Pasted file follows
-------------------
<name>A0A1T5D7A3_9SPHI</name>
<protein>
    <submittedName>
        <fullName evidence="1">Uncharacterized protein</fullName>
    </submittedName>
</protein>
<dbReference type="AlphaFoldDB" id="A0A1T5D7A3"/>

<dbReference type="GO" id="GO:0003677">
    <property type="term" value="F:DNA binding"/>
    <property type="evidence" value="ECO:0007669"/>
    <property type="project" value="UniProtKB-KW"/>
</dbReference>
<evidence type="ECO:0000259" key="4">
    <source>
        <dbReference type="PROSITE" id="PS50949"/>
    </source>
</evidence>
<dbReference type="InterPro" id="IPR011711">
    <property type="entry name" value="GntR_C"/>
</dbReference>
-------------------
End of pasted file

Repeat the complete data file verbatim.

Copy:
<name>A0A1T5D7A3_9SPHI</name>
<protein>
    <submittedName>
        <fullName evidence="1">Uncharacterized protein</fullName>
    </submittedName>
</protein>
<dbReference type="AlphaFoldDB" id="A0A1T5D7A3"/>

<dbReference type="GO" id="GO:0003677">
    <property type="term" value="F:DNA binding"/>
    <property type="evidence" value="ECO:0007669"/>
    <property type="project" value="UniProtKB-KW"/>
</dbReference>
<evidence type="ECO:0000259" key="4">
    <source>
        <dbReference type="PROSITE" id="PS50949"/>
    </source>
</evidence>
<dbReference type="InterPro" id="IPR011711">
    <property type="entry name" value="GntR_C"/>
</dbReference>